The title of my blog today may seem a little harsh, but I think we can all agree that at one time or another, we have each come across another passenger on the morning of disembarkation that we would have gladly thrown overboard – even though we were tied up alongside at the time. 😉
We spend a large part of our voyages getting to know new people, everything always seems so calm and relaxed, and incredibly friendly, but then disembarkation day arrives and suddenly people we once smiled at and said hello to in the cabin corridor have turned into stark raving lunatics that we just want to avoid. People suddenly lose their cool over the smallest of things.
Disembarkation day arrives and what are we all trying to do? We are ALL trying to get off the ship via the same exit – naturally, this takes time, but so many people seem to forget that and get themselves into such a miserable mood. Picture the scene. There are THREE AND A HALF THOUSAND PEOPLE trying to leave the ship and you are one of them, but it can’t be done on a first come first served basis, it needs to be structured and staggered. You are given instructions on where to meet and at what time – can we all just get there without the nastiness in-between, please?
I know that the biggest issue is the usage of the lifts, this is always the key ingredient when it comes to arguments, and I do appreciate that it is super frustrating when you have been waiting a long time – after 28 cruises, I too have done my fair share of waiting for lifts on disembarkation day, but only if I physically can’t walk down the decks because of the amount of baggage I have – but there is no excuse for taking that frustration out on other people.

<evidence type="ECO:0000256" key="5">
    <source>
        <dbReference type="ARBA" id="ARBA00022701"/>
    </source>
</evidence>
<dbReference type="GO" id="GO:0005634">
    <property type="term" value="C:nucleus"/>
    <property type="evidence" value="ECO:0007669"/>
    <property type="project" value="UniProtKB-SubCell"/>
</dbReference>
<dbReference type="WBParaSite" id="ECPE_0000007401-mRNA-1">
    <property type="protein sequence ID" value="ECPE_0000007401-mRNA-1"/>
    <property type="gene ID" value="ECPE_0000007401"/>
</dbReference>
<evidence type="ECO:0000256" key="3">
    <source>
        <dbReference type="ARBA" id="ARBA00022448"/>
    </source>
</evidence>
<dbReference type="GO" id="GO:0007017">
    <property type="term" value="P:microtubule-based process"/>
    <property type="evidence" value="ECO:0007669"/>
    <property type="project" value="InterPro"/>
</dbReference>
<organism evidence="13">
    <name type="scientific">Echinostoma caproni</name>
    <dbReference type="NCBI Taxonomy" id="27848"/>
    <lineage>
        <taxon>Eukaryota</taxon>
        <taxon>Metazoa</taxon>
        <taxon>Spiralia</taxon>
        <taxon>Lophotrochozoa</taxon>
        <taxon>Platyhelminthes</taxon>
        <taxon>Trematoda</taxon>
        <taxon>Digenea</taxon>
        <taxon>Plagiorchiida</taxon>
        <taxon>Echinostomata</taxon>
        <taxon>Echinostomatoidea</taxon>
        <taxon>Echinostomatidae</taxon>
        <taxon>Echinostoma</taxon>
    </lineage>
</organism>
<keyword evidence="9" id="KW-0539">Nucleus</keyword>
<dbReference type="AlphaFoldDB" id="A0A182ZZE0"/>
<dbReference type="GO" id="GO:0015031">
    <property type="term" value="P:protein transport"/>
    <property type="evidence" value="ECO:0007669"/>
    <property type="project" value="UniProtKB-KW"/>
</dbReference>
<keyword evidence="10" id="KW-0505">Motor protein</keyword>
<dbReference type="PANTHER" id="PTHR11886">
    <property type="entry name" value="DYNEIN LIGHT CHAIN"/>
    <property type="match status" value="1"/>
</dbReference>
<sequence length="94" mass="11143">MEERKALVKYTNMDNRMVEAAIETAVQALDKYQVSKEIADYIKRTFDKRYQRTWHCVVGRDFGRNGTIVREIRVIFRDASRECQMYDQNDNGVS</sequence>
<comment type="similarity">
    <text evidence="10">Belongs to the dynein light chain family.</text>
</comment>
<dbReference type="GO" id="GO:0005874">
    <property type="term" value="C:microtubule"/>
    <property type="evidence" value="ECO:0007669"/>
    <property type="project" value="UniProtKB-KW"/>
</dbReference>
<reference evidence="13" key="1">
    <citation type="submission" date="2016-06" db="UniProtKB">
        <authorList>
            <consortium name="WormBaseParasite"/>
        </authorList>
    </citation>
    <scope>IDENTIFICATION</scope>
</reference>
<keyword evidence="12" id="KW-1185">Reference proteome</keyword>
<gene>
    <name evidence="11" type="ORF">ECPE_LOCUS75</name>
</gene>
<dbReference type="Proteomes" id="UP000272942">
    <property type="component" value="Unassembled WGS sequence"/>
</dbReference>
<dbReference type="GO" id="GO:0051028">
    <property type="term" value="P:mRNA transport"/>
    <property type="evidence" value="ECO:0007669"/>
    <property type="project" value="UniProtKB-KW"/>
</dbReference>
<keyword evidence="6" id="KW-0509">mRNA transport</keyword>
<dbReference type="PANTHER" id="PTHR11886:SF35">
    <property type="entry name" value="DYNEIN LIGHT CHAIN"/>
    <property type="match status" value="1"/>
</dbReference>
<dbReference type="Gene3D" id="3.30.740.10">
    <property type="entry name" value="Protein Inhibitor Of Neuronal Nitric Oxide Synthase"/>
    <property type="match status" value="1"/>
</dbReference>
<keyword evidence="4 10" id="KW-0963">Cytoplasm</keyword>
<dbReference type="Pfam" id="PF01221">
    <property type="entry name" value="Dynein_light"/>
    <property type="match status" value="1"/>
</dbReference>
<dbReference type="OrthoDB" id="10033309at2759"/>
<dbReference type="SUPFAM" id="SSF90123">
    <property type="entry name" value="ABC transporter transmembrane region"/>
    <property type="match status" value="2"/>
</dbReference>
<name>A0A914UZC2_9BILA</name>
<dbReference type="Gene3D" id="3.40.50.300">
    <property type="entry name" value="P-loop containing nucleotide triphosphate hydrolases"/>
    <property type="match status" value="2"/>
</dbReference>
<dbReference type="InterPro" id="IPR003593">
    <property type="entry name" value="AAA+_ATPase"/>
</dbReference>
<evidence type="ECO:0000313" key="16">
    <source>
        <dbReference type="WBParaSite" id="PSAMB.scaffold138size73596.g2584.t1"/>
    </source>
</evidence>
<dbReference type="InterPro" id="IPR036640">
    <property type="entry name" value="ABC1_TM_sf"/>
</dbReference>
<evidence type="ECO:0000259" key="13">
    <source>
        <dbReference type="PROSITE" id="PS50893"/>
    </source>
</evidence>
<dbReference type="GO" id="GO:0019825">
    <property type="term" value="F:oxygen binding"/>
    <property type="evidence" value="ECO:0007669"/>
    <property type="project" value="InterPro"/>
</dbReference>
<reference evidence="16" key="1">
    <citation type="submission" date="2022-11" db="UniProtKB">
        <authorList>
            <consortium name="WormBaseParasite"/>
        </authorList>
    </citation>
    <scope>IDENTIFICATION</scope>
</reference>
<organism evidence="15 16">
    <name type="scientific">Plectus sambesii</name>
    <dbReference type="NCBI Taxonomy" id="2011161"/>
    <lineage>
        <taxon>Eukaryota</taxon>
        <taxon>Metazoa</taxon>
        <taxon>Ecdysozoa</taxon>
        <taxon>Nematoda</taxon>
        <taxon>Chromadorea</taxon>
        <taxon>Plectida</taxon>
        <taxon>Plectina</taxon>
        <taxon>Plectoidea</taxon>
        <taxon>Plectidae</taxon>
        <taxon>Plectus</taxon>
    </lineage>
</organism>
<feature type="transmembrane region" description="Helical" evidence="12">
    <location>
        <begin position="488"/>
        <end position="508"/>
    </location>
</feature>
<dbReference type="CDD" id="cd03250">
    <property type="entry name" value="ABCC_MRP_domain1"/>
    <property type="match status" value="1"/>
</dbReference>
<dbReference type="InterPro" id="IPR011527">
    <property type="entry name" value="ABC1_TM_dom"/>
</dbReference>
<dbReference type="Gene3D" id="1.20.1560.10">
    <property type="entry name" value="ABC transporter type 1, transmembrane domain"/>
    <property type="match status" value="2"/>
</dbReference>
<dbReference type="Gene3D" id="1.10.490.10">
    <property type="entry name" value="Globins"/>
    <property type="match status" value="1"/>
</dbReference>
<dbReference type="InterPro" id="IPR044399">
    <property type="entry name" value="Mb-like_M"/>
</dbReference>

Recently I watched two older gentleman exchange a balloon full of heated words during disembarkation, and then one pushed the other out of the lift. I know it can be stressful, but that’s no excuse for rudeness or a physical altercation. One guy had a bag on the floor, the bag was between the lift wall and his feet and was very small – essentially whether the bag was on the floor or not was irrelevant because it wasn’t big enough to cause a problem. A man got in the lift and with such a bad attitude said to the owner of the bag “does that bag have to be on the floor?” to which the other man simply replied “yes”. Words then went back and forth and eventually the man that owned the bag pushed the other out of the lift – twice. I couldn’t believe my eyes or my ears.
Disembarkation is not all negative though! Some people simply don’t let anything bother them. They sit there, quite content, waiting for the crew member in charge of the area to tell them they can leave and then off they go with not a care in the world.
I don’t think my blog today has a point as such, I just wanted to share some of my disembarkation day demons with you. I think 85% of us go about the process with a calm head, but I ask the other 15% to please just chill out! We are all trying to get to the same place and get there we will – 10-minutes, in the grand scheme of things, really makes NO difference.
Happy Disembarkation! 😉